Shanley, TW, Martin, AA, Aharonovich, I & Toth, M 2014, 'Localized chemical switching of the charge state of nitrogen-vacancy luminescence centers in diamond', APPLIED PHYSICS LETTERS, vol. 105, no. 6.View/Download from: UTS OPUS or Publisher's site
Aharonovich, I, Lee, JC, Magyar, AP, Bracher, DO & Hu, EL 2013, 'Bottom-up engineering of diamond micro- and nano-structures', LASER & PHOTONICS REVIEWS, vol. 7, no. 5, pp. L61-L65.View/Download from: UTS OPUS or Publisher's site
Aharonovich, I., Woolf, A., Russell, K.J., Zhu, T., Niu, N., Kappers, M.J., Oliver, R.A. & Hu, E.L. 2013, 'Low threshold, room-temperature microdisk lasers in the blue spectral range', Applied Physics Letters, vol. 103, no. 2, pp. 1-4.View/Download from: UTS OPUS or Publisher's site
InGaN-based active layers within microcavity resonators offer the potential of low threshold lasers
in the blue spectral range. Here, we demonstrate optically pumped, room temperature lasing in high
quality factor GaN microdisk cavities, containing InGaN quantum dots (QDs) with thresholds as
low as 0.28 mJ/cm2
. The demonstration of lasing action from GaN microdisk cavities with QDs in
the active layer, provides a critical step for the nitrides in realizing low threshold photonic devices
with efficient coupling between QDs and an optical cavity
Choi, S., Ton-That, C., Phillips, M.R. & Aharonovich, I. 2013, 'Observation of whispering gallery modes from hexagonal ZnO microdisks using cathodoluminescence spectroscopy', APPLIED PHYSICS LETTERS, vol. 103, no. 17.View/Download from: UTS OPUS or Publisher's site
Kennard, JE, Hadden, JP, Marseglia, L, Aharonovich, I, Castelletto, S, Patton, BR, Politi, A, Matthews, JCF, Sinclair, AG, Gibson, BC, Prawer, S, Rarity, JG & O'Brien, JL 2013, 'On-Chip Manipulation of Single Photons from a Diamond Defect', PHYSICAL REVIEW LETTERS, vol. 111, no. 21.View/Download from: UTS OPUS or Publisher's site
Lee, J., Magyar, A., Bracher, D., Aharonovich, I. & Hu, E. 2013, 'Fabrication Of Thin Diamond Membranes For Photonic Applications', Diamond and Related Materials, vol. 33, no. 1, pp. 45-48.View/Download from: UTS OPUS or Publisher's site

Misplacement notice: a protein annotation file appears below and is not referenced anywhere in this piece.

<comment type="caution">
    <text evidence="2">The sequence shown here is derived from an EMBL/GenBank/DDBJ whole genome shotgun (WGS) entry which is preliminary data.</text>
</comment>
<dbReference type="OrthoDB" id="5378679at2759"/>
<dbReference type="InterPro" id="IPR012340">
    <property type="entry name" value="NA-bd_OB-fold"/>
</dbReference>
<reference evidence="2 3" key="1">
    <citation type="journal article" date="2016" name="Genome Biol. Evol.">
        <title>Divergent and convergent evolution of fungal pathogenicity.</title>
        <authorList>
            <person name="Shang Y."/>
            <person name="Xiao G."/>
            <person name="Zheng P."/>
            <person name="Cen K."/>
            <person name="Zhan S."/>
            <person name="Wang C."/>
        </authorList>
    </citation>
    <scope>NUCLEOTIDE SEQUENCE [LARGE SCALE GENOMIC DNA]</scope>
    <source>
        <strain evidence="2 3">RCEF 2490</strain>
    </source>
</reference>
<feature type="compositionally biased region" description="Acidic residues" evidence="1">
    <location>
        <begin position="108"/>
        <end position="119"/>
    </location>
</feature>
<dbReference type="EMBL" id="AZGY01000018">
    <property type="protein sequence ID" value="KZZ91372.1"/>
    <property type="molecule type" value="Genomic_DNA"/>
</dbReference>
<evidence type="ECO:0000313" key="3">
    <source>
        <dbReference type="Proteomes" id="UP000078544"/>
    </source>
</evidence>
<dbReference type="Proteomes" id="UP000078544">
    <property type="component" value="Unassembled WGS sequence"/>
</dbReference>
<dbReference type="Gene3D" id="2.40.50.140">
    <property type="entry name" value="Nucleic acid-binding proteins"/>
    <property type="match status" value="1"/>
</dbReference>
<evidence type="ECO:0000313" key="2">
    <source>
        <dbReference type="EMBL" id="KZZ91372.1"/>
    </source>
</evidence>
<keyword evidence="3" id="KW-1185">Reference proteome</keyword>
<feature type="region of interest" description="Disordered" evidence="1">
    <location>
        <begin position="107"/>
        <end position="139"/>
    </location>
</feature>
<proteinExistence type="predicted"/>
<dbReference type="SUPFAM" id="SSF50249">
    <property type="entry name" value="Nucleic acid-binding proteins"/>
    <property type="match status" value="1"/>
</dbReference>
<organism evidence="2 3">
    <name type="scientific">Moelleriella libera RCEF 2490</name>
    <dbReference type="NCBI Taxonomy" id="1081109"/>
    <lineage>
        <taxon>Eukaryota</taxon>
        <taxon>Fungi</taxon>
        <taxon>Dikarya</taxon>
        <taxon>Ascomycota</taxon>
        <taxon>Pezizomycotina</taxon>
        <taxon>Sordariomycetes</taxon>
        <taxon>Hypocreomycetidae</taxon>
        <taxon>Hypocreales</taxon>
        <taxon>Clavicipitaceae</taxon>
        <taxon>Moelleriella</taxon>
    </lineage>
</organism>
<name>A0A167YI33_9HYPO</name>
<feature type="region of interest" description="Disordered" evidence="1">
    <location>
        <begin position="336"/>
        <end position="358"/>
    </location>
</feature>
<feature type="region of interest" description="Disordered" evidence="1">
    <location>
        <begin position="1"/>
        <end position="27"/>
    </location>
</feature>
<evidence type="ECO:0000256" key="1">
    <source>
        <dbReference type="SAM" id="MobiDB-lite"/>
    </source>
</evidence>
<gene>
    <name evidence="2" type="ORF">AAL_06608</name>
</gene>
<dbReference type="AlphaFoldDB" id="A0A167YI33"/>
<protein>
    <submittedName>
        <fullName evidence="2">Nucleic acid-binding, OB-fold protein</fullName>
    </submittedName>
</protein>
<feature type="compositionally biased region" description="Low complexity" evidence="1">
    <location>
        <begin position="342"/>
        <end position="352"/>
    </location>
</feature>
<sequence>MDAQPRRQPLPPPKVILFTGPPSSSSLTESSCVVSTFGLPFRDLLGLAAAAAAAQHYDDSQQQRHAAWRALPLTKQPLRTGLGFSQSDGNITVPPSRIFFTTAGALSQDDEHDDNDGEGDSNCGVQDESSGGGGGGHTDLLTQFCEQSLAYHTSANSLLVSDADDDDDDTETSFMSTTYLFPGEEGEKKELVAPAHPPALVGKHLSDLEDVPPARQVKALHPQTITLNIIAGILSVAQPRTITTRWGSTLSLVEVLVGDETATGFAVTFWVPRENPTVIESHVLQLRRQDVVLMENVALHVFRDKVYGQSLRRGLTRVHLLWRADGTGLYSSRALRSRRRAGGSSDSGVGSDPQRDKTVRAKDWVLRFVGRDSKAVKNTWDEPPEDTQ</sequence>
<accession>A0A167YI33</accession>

High quality, thin diamond membranes containing nitrogen-vacancy centers provide critical advantages in the fabrication of diamond-based structures for a variety of applications, including wide field magnetometry, photonics and biosensing. In this work we describe, in detail, the generation of thin, optically-active diamond membranes by means of ion implantation and overgrowth. To establish the suitability of our method for photonic applications, photonic crystal cavities with quality factor of 1000 are fabricated.
Recently, significant research efforts have been made to develop complex nanostructures to provide more sophisticated control over the optical and electronic properties of nanomaterials. However, there are only a handful of semiconductors that allow control over their geometry via simple chemical processes. Herein, we present a molecularly seeded synthesis of a complex nanostructure, SiC tetrapods, and report on their structural and optical properties. The SiC tetrapods exhibit narrow line width photoluminescence at wavelengths spanning the visible to near-infrared spectral range. Synthesized from low-toxicity, earth abundant elements, these tetrapods are a compelling replacement for technologically important quantum optical materials that frequently require toxic metals such as Cd and Se. This previously unknown geometry of SiC nanostructures is a compelling platform for biolabeling, sensing, spintronics, and optoelectronics.
Merson, TD, Castelletto, S, Aharonovich, I, Turbic, A, Kilpatrick, TJ & Turnley, AM 2013, 'Nanodiamonds with silicon vacancy defects for non-toxic photostable fluorescent labeling of neural precursor cells', Optics Letters, vol. 38, no. 20, pp. 4170-4173.View/Download from: UTS OPUS or Publisher's site
Nanodiamonds (NDs) containing silicon vacancy (SiV) defects were evaluated as a potential biomarker for the labeling and fluorescent imaging of neural precursor cells (NPCs). SiV-containing NDs were synthesized using chemical vapor deposition and silicon ion implantation. Spectrally, SiV-containing NDs exhibited extremely stable fluorescence and narrow bandwidth emission with an excellent signal to noise ratio exceeding that of NDs containing nitrogen-vacancy centers. NPCs labeled with NDs exhibited normal cell viability and proliferative properties consistent with biocompatibility. We conclude that SiV-containing NDs are a promising biomedical research tool for cellular labeling and optical imaging in stem cell research.